12 Months to Better Health: Journaling to Create an Attitude of Gratitude
By Sara Butler
Are you familiar with the old idiom that goes something like “it’s difficult to see the forest for the trees?” When your grandpa or dad says something like that to you, you may reflexively roll your eyes, but it’s an old saying that really does play out in everyday life.
It really can be difficult to see the big picture when you focus too much on the details. In everyday life, it’s easy to get bogged down with work and commitments, which can lead to overwhelming feelings and eventually burnout. Luckily, there’s a way to combat this frame of mind to help you see the forest -- journaling. More specifically, taking a few minutes each day to write down something that you’re grateful for or that is going well for you.
- How to take (at least some) meat out of your diet
- How to spend time with family
- How to toss junk food from your diet
- How to do weekly meal prep
- How to stop drinking soda
- How to focus on the positive
- How to keep a food journal
- How to cut sugar or alcohol from your diet
- How to practice good poster every time you sit
- How to sleep better
This exercise may seem simple, but as we inch our way to the finish of our “12 Months to a Healthier You” series, it’s a great exercise to help you put the power of gratitude to work in your life. Let’s do this!
What Can Gratitude Do For You?
It may seem silly but practicing gratitude in your life has a legitimate impact. When you have an appreciation for the things in your life that are going well, it helps you to connect to something more meaningful in your life.
Psychological research has revealed that gratitude is associated with increased feelings of happiness. It can help you to feel more positive about your life, be present for great experiences, effectively deal with the challenges life presents, build relationships that are stronger, and improve your health.
With all of those benefits, why wouldn’t you want to take a few minutes out of your day to write down three blessings in your life?
How to Keep a Gratitude Journal
First, it’s important to understand that when it comes to keeping a journal where you write down your blessings or gratitude each day, there’s no right or wrong way to do it. It is important to write these things down rather than keep a tally in your head, though.
What you list each day can be small things, like that amazing turkey sandwich you had for lunch, or it can be big things such as a professional accomplishment at work. The point of keeping a gratitude journal is to remember something good that happens in your life and let the positive emotions flow over you as you think about it.
When writing these things down each day, you may want to keep these tips in mind.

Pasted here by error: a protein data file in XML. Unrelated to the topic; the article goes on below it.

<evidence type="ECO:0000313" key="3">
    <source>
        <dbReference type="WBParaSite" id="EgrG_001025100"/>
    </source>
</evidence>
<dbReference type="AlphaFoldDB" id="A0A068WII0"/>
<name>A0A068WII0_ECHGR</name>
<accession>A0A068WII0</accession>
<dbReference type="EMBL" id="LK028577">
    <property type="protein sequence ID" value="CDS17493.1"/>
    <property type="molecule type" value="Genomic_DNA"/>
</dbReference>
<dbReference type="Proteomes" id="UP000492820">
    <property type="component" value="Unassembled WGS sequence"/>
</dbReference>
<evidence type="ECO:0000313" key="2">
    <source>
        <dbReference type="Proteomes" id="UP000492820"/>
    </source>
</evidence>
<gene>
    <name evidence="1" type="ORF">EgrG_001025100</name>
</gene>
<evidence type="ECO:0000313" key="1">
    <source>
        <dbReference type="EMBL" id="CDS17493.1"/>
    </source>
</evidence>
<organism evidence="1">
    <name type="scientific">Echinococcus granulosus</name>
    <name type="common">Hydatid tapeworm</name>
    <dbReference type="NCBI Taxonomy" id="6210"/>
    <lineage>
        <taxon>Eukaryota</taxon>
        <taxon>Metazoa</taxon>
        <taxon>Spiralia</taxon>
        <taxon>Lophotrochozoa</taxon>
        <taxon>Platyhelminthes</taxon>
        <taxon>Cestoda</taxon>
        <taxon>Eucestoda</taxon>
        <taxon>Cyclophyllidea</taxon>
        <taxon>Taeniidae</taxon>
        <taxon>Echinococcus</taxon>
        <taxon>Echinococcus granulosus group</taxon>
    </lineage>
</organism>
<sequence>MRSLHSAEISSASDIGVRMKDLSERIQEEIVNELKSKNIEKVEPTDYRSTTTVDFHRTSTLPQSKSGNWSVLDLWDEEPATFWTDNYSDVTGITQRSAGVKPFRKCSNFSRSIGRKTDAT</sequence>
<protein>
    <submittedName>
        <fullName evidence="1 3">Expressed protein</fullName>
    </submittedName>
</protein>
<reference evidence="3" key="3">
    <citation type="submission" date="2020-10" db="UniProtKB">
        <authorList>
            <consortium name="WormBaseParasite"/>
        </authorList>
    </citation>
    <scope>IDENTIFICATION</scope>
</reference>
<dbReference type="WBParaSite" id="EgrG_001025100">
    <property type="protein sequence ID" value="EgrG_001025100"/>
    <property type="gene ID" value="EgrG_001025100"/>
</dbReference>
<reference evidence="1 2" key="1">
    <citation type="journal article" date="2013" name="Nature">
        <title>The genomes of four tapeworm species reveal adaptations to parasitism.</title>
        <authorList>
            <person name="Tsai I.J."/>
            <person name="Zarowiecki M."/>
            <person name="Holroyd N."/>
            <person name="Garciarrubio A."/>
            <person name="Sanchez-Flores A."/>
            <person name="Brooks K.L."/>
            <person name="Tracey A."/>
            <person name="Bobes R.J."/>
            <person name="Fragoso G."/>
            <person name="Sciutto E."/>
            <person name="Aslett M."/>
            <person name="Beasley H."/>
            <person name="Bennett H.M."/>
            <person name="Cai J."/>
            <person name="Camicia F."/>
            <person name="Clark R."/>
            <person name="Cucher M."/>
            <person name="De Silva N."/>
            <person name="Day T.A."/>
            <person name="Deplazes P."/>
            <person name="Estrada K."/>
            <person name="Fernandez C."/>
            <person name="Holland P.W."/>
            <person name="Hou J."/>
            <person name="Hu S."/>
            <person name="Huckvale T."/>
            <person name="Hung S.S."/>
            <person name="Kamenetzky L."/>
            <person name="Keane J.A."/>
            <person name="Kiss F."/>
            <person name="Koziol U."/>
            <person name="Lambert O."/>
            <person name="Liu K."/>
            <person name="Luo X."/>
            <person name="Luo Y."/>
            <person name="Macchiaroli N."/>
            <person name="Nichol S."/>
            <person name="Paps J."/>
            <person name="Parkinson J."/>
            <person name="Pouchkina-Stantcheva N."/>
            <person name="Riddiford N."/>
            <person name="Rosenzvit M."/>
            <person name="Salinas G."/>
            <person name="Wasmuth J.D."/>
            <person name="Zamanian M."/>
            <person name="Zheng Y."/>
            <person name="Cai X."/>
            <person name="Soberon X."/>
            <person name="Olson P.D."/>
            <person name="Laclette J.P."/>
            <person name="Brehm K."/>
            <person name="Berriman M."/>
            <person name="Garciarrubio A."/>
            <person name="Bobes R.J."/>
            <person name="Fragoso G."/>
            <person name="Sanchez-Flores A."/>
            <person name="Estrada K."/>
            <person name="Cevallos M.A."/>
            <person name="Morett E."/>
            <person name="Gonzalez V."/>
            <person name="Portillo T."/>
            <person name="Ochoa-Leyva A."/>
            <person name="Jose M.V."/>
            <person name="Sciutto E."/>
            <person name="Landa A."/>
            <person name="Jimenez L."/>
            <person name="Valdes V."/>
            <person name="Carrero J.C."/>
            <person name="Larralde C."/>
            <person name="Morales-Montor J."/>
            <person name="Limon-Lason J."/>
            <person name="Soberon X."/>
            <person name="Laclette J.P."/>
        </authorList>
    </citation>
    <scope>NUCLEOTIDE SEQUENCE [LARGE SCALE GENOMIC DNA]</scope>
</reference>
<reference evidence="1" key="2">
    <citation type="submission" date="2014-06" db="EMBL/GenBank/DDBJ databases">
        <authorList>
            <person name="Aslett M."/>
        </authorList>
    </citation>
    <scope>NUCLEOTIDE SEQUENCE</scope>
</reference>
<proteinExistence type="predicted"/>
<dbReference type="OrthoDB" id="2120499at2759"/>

- Be specific - One of the main ways to foster gratitude is to be very specific with what you write down. If you’re grateful your significant other made you toast for breakfast when you were running behind last Monday, write that down instead of simply saying that you’re grateful for your significant other.
- Go deep - Be detail-oriented in the things you write down and elaborate about a thing or person you’re grateful for.
- Get intimate - You may want to shift your focus more toward the people in your life rather than the things you have. Things have a way of being superficial, but personal relationships are more profound and often mean more.
- Include negatives - You don’t have to focus just on positive things. You can also be grateful that you managed to avoid negative outcomes in your life or turned something that could be negative into something positive. Good fortune and good decision-making should be celebrated!
- Relish surprises - Write down things that surprised you or were unexpected. These types of events will help you feel more grateful day to day.
- Write every day - Commit to a regular time to journal what you’re grateful for each day and do it.
The key to writing down your daily blessings is to find what works for you. Think about what feels natural and intuitive. For some people, doing this exercise first thing in the morning helps to put them in a positive mindset for the day, but others may prefer to do it at night when they can take some time to reflect on the day. Again, there’s no right or wrong way to do it, you just have to do it.
Because of Thanksgiving, November is often a month when people reflect on things they are grateful for, but you don’t have to confine this mindset to November. Instead, make practicing gratitude a part of your everyday routine and see how it can change your life for the better.
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